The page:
by MITCH RITTER
Last Saturday night at No’Po’s Alberta Street Pub in a roomful of Blue Cranes and Allison Miller’s Boom Tic Boom, a flock of musical explorers valved into the cramped yet acoustically balanced back-room cabaret like a dusky late summer sky turned dark with Vaux Swifts whirl-pooling wave upon individualized swallow-diving wave into the Chapman School chimney and drawing forth nearly the same volume of boisterous cheer at the scale and finesse of such a graceful feat.
Call it a bi-Polar program as NYC-based session drummer Allison Miller took her break from TV band and recording session work across a wide range of pop music to pursue her own compositional muses and record a new album with her musical collective of choice at Berkeley’s Fantasy Studios. Po’Town’s own pioneering free-form combo Blue Cranes built their focused opening set around their own recently recorded and collectively improvised piece “Polarnatt” (Polar Night in Swedish) released nationally on blue vinyl and CD by Cuneiform Records/Discs. That dynamic album’s title, Swim, resolves any question about this improvising group of composers’ ability to navigate air and sea or outside jazz and indie rock currents.
Like Allison Miller’s Boom Tic Boom, Blue Cranes’ opening set also featured a refreshingly colorful and composing drummer in Ji Tanzer. Starting off with a ruminative new piece by alto saxophonist Reed Wallsmith and currently titled “Lonely Coyote,” Blue Cranes took flight by improvising anew some pieces from SWIM, flying intuitively through some heavy Northwestern skies, shores and mournful interior landscapes on “Polarnatt.” Guest bassist Sam Howard drew lone pulsing tones like sensations of pointillistic communion through its theme, suggesting the icy flickering of stars just beyond a soft snowy night.
The Blue Cranes’ all-too-brief set also featured familiar local set pieces like Ji Tanzer’s surging composition “These Are My People” that retained its grooving organ-double bass-reedy dual sax melody line while venturing off into more concise and clipped solo-ing and sparring eddies of a wet and warming spring flow.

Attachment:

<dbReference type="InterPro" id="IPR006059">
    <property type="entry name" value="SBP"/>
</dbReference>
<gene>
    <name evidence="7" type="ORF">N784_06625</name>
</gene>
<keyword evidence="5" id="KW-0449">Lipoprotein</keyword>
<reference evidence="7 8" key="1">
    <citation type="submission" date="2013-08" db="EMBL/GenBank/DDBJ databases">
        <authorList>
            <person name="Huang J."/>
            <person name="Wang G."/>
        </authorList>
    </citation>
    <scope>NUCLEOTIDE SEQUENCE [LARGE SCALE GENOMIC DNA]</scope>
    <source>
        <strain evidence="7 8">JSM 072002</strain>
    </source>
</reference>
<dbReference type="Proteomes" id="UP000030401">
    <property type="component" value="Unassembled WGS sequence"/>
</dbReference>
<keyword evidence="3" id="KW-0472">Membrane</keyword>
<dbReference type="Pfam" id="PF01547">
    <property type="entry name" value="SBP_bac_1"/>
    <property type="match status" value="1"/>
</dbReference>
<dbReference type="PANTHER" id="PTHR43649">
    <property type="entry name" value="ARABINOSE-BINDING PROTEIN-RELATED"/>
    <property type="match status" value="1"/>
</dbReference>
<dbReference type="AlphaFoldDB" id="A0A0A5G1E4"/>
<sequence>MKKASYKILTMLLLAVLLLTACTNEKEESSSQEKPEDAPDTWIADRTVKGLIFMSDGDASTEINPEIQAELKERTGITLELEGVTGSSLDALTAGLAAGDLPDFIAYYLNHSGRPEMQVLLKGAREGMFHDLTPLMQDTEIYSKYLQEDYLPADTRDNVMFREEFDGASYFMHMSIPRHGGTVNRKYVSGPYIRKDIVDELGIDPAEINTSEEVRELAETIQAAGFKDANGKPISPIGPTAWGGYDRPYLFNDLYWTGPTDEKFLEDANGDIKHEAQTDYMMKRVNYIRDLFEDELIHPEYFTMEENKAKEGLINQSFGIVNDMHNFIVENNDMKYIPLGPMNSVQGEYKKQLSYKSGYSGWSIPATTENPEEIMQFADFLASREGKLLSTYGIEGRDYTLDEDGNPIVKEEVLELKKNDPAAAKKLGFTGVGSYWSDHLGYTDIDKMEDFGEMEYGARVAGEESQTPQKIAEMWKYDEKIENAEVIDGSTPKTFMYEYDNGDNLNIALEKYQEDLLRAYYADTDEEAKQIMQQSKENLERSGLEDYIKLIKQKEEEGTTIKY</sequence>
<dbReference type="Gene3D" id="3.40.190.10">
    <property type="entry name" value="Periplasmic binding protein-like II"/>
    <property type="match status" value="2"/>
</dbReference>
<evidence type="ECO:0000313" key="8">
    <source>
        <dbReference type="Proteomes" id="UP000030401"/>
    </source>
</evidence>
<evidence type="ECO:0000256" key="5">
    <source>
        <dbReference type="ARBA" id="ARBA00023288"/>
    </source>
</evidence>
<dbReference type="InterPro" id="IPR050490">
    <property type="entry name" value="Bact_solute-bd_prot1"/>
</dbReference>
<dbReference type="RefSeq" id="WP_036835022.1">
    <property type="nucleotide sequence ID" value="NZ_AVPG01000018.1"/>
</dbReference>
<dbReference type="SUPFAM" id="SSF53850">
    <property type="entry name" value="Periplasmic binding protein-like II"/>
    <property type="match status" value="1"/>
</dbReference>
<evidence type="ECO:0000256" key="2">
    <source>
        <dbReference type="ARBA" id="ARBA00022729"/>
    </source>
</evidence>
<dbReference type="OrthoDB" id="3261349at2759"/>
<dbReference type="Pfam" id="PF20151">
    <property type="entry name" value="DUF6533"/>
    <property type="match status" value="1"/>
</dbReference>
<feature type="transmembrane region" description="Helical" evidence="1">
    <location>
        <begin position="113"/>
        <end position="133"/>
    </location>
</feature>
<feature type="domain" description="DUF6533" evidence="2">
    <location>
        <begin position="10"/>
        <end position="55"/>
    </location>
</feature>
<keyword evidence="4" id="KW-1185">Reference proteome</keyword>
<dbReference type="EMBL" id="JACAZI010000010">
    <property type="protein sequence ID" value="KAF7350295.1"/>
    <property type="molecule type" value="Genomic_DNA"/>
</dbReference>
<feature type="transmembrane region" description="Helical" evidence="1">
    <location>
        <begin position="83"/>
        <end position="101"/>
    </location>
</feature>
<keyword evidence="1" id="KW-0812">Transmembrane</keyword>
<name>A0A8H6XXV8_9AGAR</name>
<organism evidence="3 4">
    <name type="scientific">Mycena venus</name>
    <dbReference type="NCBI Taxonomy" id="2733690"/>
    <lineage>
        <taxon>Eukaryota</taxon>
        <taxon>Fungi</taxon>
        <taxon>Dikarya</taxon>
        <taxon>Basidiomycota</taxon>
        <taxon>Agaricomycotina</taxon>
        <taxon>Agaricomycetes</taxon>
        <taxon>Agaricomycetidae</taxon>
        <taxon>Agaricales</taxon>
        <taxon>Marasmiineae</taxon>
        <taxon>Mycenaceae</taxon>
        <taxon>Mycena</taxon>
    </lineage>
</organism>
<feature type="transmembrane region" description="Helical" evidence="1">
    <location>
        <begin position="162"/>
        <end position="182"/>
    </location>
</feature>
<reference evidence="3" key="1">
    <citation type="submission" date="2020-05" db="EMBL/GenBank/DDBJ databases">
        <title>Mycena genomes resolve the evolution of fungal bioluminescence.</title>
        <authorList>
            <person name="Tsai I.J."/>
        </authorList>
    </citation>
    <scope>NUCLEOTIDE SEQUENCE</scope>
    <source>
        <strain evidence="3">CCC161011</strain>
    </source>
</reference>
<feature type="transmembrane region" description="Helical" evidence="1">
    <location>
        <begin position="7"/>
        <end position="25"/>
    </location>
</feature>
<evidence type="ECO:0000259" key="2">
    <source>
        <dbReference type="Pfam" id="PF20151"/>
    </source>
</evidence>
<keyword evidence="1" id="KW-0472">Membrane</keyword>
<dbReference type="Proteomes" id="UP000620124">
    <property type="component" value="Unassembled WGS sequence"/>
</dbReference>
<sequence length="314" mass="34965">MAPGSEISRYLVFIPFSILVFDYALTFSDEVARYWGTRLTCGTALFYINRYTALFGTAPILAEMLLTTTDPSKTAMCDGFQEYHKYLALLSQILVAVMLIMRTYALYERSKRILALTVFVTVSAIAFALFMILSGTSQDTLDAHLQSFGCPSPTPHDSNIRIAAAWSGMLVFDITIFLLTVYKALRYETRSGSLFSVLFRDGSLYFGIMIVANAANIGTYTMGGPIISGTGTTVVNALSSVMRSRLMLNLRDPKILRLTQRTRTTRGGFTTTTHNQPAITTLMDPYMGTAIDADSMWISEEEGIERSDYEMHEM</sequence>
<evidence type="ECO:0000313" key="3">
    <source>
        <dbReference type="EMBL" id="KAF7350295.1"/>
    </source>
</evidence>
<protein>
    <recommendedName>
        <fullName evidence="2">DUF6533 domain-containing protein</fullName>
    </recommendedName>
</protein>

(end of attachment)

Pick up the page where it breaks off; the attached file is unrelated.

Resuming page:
Front line horns in Wallsmith’s playful if probing alto and Joe Cunningham’s sly yet forceful tenor contrasted well from piece to piece and from inventive arrangement to fresh spontaneous improvisational breakdowns into duet, trio, quartet and eventually rejoining themes as a lithe and limber quintet.
Keyboardist Rebecca Sanborn sent some vintage organ sustains spiraling surprisingly through the room (no big bulky Hammond B2 in sight), creating a new older texture for these forward looking frequent flyers and most companionably finding Howard’s fulsome harvest of timbres and tones on double bass. Smiles of secret NW hand-shake recognition could be seen spreading around the packed standing room audience faces as local cult rock songwriter David (of Pedro the Lion band dates) Bazan’s “Harmless Sparks” came into focus despite its jazzy paradigm shift.
I hadn’t been aware that Allison Miller was going to be dropping by KBOO (90.7 FM Community Radio) a few hours before her band Boom Tic Boom took the stage at Alberta Street Pub. The interview with local radio arts producer-host Yugen Kelsaw on his always surprising Saturday afternoon free-form jazz, r&b, soul, experimental-world aural collage show The Motif followed an opening hour of nearly continuous and uninterrupted multi-source musical flow. (Audio archive remains posted for two weeks at KBOO web site.)
By the start of the second hour, Yugen and visiting composer-bandleader Allison Miller proved themselves to be artists capable and comfortable improvising conversationally with whatever unscripted questions and spontaneous passions could be called forth by comparing Miller’s formative drumming influences citing bookend recording artists not primarily appreciated as drummers, Prince and Stevie Wonder, along with Miles Davis’s introduction of young jazz fusion pioneering drummer Tony Williams.
This is not any kind of paint-by-numbers standard celebrity walk-on commercial TV or radio spot. Awkward, like sponsors don’t usually appreciate, but listener-sponsored KBOO specializes in, intimate being the missing ingredient from cookie-cutter formatted radio, engaged listeners got to hear two edgy if centered in their own way improvising artists enthusiastically talking about common muses that emerged from their parallel musical paths. Interviewer Yugen noted the many and varied stops coast to coast coming up on Allison Miller & Boom Tic Boom’s Otis Was A Polar Bear Tour tour, a rarity for any musical project playing such challenging material (moreover, barely a year and a half after bringing Miller’s top priority creative work into being, her daughter!), then got off the best line I’ve heard asked of any musical road warrior during this terminal Presidential election circus season: “How’s your delegate count coming along?”